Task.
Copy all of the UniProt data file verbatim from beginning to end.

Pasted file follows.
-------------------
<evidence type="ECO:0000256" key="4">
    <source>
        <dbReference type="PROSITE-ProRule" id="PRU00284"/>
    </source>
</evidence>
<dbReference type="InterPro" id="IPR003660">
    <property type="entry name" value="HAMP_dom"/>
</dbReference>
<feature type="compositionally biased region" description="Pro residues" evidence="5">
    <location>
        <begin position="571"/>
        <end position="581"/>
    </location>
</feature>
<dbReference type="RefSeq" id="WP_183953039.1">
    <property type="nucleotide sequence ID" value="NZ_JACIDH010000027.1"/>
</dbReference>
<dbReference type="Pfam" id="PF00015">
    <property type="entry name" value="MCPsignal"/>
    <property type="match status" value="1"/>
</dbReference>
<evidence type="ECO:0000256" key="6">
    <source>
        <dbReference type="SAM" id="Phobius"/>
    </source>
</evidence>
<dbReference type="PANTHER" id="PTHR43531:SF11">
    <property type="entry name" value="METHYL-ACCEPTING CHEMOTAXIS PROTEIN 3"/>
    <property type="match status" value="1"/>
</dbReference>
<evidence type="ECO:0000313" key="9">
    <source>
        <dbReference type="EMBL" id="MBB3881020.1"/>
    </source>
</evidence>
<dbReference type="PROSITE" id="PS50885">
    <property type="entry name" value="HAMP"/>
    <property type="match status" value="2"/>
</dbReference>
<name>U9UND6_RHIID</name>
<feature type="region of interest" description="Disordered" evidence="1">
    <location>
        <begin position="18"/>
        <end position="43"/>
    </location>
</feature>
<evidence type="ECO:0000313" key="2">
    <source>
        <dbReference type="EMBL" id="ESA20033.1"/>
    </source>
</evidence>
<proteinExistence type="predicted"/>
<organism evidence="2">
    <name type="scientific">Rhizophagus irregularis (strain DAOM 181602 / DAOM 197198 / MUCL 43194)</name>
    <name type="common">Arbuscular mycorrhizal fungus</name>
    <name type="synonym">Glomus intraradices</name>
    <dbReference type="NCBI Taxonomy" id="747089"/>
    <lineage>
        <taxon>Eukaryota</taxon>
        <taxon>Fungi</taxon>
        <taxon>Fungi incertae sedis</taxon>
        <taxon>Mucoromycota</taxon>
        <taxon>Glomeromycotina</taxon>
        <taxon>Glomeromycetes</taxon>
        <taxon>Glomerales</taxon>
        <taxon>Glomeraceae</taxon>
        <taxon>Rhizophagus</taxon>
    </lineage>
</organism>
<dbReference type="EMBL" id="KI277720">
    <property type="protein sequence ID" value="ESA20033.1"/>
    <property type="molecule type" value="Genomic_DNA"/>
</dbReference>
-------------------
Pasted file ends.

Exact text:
<evidence type="ECO:0000256" key="4">
    <source>
        <dbReference type="PROSITE-ProRule" id="PRU00284"/>
    </source>
</evidence>
<dbReference type="InterPro" id="IPR003660">
    <property type="entry name" value="HAMP_dom"/>
</dbReference>
<feature type="compositionally biased region" description="Pro residues" evidence="5">
    <location>
        <begin position="571"/>
        <end position="581"/>
    </location>
</feature>
<dbReference type="RefSeq" id="WP_183953039.1">
    <property type="nucleotide sequence ID" value="NZ_JACIDH010000027.1"/>
</dbReference>
<dbReference type="Pfam" id="PF00015">
    <property type="entry name" value="MCPsignal"/>
    <property type="match status" value="1"/>
</dbReference>
<evidence type="ECO:0000256" key="6">
    <source>
        <dbReference type="SAM" id="Phobius"/>
    </source>
</evidence>
<dbReference type="PANTHER" id="PTHR43531:SF11">
    <property type="entry name" value="METHYL-ACCEPTING CHEMOTAXIS PROTEIN 3"/>
    <property type="match status" value="1"/>
</dbReference>
<evidence type="ECO:0000313" key="9">
    <source>
        <dbReference type="EMBL" id="MBB3881020.1"/>
    </source>
</evidence>
<dbReference type="PROSITE" id="PS50885">
    <property type="entry name" value="HAMP"/>
    <property type="match status" value="2"/>
</dbReference>
<name>U9UND6_RHIID</name>
<feature type="region of interest" description="Disordered" evidence="1">
    <location>
        <begin position="18"/>
        <end position="43"/>
    </location>
</feature>
<evidence type="ECO:0000313" key="2">
    <source>
        <dbReference type="EMBL" id="ESA20033.1"/>
    </source>
</evidence>
<proteinExistence type="predicted"/>
<organism evidence="2">
    <name type="scientific">Rhizophagus irregularis (strain DAOM 181602 / DAOM 197198 / MUCL 43194)</name>
    <name type="common">Arbuscular mycorrhizal fungus</name>
    <name type="synonym">Glomus intraradices</name>
    <dbReference type="NCBI Taxonomy" id="747089"/>
    <lineage>
        <taxon>Eukaryota</taxon>
        <taxon>Fungi</taxon>
        <taxon>Fungi incertae sedis</taxon>
        <taxon>Mucoromycota</taxon>
        <taxon>Glomeromycotina</taxon>
        <taxon>Glomeromycetes</taxon>
        <taxon>Glomerales</taxon>
        <taxon>Glomeraceae</taxon>
        <taxon>Rhizophagus</taxon>
    </lineage>
</organism>
<dbReference type="EMBL" id="KI277720">
    <property type="protein sequence ID" value="ESA20033.1"/>
    <property type="molecule type" value="Genomic_DNA"/>
</dbReference>